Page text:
Holed Southwest Airlines plane 'had metal fatigue'
An examination of a US plane that developed a hole in its cabin roof in mid-flight has found evidence of metal fatigue in the fuselage.
The hole caused a sudden drop in cabin pressure, and Flight 812 from Phoenix to Sacramento was forced to make a steep descent and emergency landing.
The Boeing 737-300, carrying more than 100 people landed safely in Arizona.
Owners Southwest Airlines cancelled 300 flights on Sunday to allow for inspections of 79 of its aircraft.
One flight attendant was slightly injured during the incident on Friday but no-one was seriously hurt.
There were 118 passengers and crew on board the 15-year-old plane.
Investigators said the rip began where two outer panels were riveted together, and that the area around it showed evidence of pre-existing cracking due to fatigue.
"We did find evidence of widespread cracking across this entire fracture surface," National Transportation Safety Board member Robert Sumwalt told reporters.
The plane is one of the oldest in Southwest's fleet and has made thousands of flights, but the company said it had undergone all required inspections.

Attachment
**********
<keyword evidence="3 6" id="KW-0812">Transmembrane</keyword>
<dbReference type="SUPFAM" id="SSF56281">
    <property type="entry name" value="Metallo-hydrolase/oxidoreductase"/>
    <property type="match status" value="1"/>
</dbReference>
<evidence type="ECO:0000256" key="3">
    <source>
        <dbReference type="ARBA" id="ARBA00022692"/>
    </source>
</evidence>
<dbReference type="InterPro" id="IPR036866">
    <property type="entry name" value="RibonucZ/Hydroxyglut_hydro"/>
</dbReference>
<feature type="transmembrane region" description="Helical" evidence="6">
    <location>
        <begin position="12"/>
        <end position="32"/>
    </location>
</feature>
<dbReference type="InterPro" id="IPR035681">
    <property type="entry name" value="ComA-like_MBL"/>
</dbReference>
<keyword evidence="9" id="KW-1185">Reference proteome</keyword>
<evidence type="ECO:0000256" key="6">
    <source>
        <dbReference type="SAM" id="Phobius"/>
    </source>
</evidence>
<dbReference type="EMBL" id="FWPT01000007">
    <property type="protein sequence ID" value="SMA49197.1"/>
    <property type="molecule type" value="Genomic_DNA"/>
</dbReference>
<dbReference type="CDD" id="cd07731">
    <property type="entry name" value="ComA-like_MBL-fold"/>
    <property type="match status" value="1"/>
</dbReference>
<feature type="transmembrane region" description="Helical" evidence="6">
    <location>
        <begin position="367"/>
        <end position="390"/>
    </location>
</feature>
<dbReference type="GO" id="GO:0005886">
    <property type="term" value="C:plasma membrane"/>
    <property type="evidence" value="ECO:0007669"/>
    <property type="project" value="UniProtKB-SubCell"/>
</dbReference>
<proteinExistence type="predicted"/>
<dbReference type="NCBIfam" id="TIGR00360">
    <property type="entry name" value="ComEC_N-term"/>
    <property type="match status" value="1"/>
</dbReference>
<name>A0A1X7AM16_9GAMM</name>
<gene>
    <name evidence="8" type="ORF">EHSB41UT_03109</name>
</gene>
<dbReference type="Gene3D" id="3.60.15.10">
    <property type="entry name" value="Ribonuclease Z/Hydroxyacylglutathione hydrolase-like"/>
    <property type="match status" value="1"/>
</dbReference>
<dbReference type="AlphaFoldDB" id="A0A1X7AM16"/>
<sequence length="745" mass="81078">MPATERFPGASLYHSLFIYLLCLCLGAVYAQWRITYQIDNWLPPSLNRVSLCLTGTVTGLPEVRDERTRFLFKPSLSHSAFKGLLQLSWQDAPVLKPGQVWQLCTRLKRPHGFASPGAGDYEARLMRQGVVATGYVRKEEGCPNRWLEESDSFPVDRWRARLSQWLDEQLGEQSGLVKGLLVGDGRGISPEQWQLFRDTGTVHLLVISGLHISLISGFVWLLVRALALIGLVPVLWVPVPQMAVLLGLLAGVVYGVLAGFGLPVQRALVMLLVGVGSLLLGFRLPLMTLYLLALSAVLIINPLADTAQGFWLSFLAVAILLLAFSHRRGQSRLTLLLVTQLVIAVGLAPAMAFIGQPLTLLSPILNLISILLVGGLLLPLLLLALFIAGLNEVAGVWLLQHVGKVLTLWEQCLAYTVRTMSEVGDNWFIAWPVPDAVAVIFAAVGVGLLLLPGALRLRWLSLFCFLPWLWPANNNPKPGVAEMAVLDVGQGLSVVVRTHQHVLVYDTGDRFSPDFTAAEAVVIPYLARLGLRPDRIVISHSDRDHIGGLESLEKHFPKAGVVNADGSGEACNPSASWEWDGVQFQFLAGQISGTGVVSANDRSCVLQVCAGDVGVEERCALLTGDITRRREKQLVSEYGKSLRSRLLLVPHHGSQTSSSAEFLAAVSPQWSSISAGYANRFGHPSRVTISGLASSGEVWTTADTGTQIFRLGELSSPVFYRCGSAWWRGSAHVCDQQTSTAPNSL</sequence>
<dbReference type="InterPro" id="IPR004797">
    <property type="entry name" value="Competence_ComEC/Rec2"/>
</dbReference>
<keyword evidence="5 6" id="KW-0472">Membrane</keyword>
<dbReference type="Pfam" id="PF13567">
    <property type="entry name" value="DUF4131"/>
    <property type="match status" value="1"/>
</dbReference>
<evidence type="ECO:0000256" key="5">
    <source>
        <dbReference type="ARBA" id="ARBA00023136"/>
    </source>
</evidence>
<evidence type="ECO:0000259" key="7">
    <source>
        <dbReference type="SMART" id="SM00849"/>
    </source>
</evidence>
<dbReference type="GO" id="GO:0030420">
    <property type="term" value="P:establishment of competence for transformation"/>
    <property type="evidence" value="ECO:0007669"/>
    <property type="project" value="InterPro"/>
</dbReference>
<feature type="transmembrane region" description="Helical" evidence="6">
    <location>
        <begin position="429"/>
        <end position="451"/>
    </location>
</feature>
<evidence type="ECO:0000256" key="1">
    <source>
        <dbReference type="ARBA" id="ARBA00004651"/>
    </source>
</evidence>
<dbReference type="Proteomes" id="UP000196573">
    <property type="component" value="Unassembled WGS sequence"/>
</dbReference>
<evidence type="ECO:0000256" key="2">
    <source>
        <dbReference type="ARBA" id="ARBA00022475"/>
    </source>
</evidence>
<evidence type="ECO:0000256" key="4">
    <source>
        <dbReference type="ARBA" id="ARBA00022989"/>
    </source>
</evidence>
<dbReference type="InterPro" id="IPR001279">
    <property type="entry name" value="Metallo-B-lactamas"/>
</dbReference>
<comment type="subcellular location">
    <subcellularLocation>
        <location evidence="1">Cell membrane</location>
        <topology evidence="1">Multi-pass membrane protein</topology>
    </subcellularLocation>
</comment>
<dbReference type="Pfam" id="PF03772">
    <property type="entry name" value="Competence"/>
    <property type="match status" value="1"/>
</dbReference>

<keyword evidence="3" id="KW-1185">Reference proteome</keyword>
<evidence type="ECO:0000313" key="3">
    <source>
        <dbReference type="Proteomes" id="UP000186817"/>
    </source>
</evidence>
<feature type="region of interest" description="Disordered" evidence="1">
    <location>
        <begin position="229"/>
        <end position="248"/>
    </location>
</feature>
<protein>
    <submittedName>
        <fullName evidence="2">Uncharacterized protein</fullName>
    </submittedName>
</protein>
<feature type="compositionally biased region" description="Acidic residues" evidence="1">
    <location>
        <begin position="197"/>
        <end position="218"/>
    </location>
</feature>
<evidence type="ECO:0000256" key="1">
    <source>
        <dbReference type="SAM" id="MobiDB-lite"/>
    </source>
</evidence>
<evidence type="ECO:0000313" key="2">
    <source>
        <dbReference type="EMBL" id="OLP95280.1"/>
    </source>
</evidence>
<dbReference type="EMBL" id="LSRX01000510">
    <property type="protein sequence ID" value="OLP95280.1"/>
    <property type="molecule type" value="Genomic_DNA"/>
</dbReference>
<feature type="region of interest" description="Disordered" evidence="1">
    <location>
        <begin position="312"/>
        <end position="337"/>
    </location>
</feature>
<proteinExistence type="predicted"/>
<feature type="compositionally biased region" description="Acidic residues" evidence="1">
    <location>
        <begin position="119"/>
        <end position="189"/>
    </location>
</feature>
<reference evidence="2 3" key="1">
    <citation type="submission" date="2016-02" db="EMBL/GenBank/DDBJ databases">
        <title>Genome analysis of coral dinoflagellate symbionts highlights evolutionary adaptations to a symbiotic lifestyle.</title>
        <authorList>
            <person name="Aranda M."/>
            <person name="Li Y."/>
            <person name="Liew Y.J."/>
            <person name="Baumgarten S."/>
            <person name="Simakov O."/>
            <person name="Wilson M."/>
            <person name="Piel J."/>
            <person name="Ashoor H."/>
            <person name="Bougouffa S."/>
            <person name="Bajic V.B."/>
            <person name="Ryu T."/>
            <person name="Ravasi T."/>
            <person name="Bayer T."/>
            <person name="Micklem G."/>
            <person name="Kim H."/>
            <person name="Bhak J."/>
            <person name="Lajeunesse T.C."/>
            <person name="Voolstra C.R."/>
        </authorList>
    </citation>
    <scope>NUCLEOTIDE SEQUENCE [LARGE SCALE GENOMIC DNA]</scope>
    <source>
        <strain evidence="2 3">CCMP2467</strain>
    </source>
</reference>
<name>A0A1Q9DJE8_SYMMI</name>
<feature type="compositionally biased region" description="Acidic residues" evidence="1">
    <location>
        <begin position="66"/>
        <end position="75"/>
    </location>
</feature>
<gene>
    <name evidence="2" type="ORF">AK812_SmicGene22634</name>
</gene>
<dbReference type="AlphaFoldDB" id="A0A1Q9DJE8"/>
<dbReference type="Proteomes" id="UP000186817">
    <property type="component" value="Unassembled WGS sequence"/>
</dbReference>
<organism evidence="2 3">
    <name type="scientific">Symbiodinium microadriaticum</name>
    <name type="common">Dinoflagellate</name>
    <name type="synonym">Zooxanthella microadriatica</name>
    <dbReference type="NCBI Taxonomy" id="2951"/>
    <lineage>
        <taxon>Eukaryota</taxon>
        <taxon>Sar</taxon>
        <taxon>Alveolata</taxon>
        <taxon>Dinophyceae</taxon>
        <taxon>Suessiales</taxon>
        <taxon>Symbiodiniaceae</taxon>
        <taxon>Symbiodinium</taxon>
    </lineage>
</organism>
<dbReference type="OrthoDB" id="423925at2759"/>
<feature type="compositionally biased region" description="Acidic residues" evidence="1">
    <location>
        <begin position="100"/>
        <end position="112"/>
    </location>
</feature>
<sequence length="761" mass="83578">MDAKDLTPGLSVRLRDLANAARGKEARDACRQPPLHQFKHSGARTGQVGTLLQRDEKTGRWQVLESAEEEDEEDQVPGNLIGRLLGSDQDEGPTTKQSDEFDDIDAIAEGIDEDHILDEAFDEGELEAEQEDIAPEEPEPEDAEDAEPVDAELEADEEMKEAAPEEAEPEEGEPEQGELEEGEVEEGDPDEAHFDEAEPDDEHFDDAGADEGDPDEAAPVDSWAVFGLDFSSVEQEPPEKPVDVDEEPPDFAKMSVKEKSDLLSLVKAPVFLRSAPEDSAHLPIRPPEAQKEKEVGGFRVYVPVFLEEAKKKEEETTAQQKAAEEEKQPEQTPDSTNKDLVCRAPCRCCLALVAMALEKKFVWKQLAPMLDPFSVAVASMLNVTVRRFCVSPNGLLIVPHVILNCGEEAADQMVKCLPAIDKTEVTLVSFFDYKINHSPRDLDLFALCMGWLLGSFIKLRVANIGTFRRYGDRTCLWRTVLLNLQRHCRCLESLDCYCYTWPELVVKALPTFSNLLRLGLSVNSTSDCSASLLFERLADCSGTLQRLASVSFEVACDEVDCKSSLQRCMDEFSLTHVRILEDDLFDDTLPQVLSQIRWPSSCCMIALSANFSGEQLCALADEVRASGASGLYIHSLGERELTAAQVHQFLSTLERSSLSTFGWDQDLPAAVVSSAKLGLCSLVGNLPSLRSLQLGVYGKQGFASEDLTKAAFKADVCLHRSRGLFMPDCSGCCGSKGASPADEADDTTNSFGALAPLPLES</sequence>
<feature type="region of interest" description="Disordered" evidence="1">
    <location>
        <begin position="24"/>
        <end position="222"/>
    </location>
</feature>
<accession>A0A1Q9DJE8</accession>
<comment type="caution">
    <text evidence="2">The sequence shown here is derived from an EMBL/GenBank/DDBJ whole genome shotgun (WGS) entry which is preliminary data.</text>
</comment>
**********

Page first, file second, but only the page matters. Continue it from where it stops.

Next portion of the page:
Describing the incident, passenger Brenda Reese said the plane had just left Phoenix when she heard a "gunshot-like sound".
Witnesses said a couple of people nearly passed out while scrambling for oxygen masks.
Aviation officials said the pilot made a controlled descent, dropping 8,000m (25000ft) from 11,000m in about five minutes.
The same thing happened to another Southwest jet in 2009. Then, metal fatigue was the cause.
The company changed its maintenance programme as a result, but before that incident Southwest Airlines paid millions of dollars to settle charges it was skipping inspections.
In 1988, cracks caused a hole to open in an Aloha Airlines plane over Hawaii. In that incident, a flight attendant died.